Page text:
Proteinuria precedes podocyte abnormalities in Lamb2−/− mice, implicating the glomerular basement membrane as an albumin barrier

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Abstract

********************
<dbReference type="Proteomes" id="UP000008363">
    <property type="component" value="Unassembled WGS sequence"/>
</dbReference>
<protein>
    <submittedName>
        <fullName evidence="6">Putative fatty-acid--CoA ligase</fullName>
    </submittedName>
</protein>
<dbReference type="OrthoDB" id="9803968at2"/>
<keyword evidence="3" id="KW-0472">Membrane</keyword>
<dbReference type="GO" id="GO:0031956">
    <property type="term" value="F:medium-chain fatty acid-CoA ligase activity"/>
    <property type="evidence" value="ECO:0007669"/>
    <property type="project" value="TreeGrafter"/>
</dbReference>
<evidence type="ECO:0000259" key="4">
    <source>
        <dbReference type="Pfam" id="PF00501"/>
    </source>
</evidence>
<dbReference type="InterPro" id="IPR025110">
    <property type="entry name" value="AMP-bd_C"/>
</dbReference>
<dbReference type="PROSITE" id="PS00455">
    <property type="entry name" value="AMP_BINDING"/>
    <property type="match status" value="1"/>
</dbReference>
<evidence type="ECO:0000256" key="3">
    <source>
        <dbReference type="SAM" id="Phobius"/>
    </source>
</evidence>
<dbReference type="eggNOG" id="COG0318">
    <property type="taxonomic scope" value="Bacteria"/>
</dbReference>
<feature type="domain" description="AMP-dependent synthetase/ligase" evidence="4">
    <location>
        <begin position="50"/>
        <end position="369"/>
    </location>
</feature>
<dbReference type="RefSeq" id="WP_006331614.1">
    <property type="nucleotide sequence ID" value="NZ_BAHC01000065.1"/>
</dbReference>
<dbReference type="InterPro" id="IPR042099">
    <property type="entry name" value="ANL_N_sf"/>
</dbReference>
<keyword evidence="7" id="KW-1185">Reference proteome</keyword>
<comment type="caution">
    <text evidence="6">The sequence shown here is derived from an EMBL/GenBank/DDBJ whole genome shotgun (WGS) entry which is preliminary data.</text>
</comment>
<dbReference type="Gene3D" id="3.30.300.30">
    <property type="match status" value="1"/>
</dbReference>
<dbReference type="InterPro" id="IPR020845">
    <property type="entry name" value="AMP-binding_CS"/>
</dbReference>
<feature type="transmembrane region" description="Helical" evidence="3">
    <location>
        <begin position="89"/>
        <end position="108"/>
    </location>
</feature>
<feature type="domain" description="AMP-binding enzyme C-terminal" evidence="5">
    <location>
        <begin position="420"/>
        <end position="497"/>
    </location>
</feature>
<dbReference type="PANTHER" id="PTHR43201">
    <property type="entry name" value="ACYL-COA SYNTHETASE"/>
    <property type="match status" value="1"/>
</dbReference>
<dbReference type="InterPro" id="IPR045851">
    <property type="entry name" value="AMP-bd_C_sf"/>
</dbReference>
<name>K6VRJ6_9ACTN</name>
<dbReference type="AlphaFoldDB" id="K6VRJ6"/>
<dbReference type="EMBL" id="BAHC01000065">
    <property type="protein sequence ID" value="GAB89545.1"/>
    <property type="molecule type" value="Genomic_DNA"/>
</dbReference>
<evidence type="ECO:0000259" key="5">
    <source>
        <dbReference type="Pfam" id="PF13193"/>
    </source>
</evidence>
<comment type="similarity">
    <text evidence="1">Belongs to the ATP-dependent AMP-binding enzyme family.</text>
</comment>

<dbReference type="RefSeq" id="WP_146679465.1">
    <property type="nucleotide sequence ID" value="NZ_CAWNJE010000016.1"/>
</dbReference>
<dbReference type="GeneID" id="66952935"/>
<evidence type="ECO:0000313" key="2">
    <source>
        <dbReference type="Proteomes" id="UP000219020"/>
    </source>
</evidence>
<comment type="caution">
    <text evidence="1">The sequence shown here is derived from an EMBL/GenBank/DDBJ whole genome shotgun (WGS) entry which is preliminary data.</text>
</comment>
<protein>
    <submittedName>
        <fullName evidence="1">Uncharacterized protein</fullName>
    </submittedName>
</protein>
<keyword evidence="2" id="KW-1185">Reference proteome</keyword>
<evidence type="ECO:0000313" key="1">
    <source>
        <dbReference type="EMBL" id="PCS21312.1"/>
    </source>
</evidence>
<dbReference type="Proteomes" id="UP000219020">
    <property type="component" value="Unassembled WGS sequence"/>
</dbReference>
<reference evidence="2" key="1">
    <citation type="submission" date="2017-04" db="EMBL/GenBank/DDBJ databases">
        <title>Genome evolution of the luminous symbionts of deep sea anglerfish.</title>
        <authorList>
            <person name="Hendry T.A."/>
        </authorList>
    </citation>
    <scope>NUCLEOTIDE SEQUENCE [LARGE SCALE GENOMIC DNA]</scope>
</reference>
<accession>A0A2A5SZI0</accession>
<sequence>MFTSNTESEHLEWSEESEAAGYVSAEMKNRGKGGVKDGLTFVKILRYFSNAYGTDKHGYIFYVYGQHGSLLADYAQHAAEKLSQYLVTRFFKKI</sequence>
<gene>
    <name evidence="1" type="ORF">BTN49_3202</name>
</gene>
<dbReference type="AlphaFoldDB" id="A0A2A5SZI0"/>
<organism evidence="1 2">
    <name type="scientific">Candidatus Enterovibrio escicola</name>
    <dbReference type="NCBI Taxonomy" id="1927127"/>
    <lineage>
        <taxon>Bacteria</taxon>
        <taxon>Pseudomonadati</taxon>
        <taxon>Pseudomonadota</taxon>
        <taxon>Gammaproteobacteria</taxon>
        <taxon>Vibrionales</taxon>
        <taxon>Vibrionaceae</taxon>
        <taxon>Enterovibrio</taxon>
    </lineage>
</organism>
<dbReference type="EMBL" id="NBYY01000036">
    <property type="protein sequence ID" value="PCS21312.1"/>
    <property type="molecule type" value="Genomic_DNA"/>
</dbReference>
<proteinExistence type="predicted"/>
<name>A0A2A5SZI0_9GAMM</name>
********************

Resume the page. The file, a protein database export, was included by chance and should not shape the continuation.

Primary defects in either podocytes or the glomerular basement membrane (GBM) cause proteinuria, a fact that complicates defining the barrier to albumin. Laminin β2 (LAMB2) is a GBM component required for proper functioning of the glomerular filtration barrier. To investigate the GBM's role in glomerular filtration, we characterized GBM and overlying podocyte architecture in relation to development and progression of proteinuria in Lamb2−/− mice, which model Pierson syndrome, a rare congenital nephrotic syndrome. We found ectopic deposition of several laminins and mislocalization of anionic sites in the GBM, which together suggest that the Lamb2−/− GBM is severely disorganized, although it is ultrastructurally intact. Importantly, albuminuria was detectable shortly after birth and preceded podocyte foot process effacement and loss of slit diaphragms by at least 7 days. Expression and localization of slit diaphragm and foot process–associated proteins appeared normal at early stages. GBM permeability to the electron-dense tracer ferritin was dramatically elevated in Lamb2−/− mice, even before widespread foot process effacement. Increased ferritin permeability was not observed in nephrotic CD2-associated protein–null (Cd2ap−/−) mice, which have a primary podocyte defect. Together these data show that the GBM serves as a barrier to protein in vivo and that the glomerular slit diaphragm alone is not sufficient to prevent the passage of albumin into the urinary space.

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